Everything placed into the box was meticulously constructed, and it shows. Even the miniature plastic figures to be placed on the board resemble marble pieces. However, it is the artwork here that really shines. The board itself is beautiful. Each part of it was made specifically to relate to the lands portrayed in the novels. Also, each and every character card has a unique feel to it. They not only did an incredible job of relating the character’s looks to how they are described in the books, but also made their text abilities wildly similar to their purpose in the main story.

cards

If you are worried about being spoiled by cards here because the board game is supposed to go up to A Storm of Swords, don’t worry. There are characters in the house sets that have died way before A Storm of Swords and still make it into the game; thusly it would be impossible to guess who lives and who dies simply by the game itself. (Now if you have friends that don’t know when to stop speaking, that could be a different deal all together).

The Dance with Dragons expansion on the other hand will contain spoilers, and the spoilers don’t just stop with the cards themselves. The expansion takes the game to a new level wherein it forces the players into a whole new setup, with each household starting in a new geographical region on the map. Everything here is taken straight from the book, so if you don’t want to know, let’s just say, where the Baratheons end up after the events of A Storm of Swords, then don’t play this expansion. (Not to mention that some character’s switch house decks, and some characters are completely taken out because of their deaths in previous books).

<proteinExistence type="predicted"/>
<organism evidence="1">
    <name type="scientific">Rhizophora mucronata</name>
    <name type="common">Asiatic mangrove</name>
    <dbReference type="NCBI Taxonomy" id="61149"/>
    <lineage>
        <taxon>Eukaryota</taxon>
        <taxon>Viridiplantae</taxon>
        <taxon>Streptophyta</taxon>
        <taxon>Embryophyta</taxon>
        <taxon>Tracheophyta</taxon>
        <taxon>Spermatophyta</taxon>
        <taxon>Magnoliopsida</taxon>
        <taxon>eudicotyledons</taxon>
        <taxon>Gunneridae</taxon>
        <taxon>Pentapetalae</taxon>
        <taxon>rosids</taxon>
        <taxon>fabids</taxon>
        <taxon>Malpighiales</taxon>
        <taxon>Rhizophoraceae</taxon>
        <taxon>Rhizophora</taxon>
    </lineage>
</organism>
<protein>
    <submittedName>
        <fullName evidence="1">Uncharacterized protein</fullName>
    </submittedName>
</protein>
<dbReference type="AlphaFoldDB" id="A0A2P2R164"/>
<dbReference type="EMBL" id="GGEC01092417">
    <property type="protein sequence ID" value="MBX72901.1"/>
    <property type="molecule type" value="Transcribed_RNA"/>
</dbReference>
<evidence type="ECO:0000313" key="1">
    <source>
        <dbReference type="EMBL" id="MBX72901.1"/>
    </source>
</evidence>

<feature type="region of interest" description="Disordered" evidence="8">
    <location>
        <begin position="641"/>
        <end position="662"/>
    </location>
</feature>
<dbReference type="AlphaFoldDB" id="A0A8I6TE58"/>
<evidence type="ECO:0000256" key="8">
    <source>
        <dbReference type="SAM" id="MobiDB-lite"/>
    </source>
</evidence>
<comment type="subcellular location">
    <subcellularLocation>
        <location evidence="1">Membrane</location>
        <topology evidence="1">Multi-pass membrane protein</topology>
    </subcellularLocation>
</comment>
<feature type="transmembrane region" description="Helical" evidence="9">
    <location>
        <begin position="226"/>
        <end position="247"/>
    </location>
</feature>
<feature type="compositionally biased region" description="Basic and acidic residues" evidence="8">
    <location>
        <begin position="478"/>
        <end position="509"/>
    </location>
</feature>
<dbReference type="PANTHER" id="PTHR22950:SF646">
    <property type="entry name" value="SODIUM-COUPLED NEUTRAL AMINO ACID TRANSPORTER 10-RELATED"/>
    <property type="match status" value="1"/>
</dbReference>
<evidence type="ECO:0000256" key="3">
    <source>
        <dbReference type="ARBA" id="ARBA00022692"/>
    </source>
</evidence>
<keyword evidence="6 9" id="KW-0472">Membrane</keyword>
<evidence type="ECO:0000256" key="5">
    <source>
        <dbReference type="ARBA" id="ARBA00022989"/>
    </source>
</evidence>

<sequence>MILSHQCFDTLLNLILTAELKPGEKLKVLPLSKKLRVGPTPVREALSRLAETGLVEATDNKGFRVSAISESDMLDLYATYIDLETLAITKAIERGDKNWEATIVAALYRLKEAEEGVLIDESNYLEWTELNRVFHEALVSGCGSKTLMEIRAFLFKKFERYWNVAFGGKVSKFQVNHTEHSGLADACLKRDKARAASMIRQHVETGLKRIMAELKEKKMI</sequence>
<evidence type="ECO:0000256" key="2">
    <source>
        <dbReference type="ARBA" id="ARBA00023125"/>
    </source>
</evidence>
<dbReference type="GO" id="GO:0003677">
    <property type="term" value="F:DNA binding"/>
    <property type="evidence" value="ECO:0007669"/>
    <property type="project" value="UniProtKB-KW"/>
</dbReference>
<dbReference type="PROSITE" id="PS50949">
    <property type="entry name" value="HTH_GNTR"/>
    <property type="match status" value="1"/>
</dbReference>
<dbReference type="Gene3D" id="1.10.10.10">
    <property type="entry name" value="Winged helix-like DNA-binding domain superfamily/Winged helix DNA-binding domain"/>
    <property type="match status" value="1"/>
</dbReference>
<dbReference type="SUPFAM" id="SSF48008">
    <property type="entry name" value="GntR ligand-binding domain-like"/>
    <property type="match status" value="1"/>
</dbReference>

Only play the Dance with Dragons expansion if you’ve read up to the current book, or don’t mind being spoiled. The up side to this expansion is that it does shave off a significant amount of time, as there are only 6 rounds instead of 10. One other great thing about this expansion is that it does initiate combat fairly early on. Where the original game may take 2 to 3 rounds for players to begin fighting, combat will start in the first round with the expansion, which is a welcomed addition to the game.

board

If you can get past the hours needed to be spent to learn the rules, and past the endless arguments that are sure to happen, and the enormously long runtime, and the needing to have read most of the books, then this is the game for you. I know that from all that you’ve read, this may seem like a waste of time, but if you are looking for a real board game challenge, and want to feel what true victory in Westoros is, then get ready to immerse yourself into this amazing world.

A Game of Thrones, the Board Game Score: 5/5
Dance with Dragons Expansion Score: 4.5/5
Joe Monfoletto

Falling Skies: Episode 10, “Brazil”

Falling Skies: Episode 10, “Brazil”

When Falling Skies season 3 first aired I had high hopes, that is to say the least. Yet from the beginning it seemed as though this show had run its path into the ground. It’s a painfully sad experience to watch a show that you once loved turn into a cheesy “play by the books” alien show. With the “who is the Espheni spy?” plot line back, and the alien baby; the audience had no clue which way the show was really going, not to mention no intention to see it play out.

Falling Skies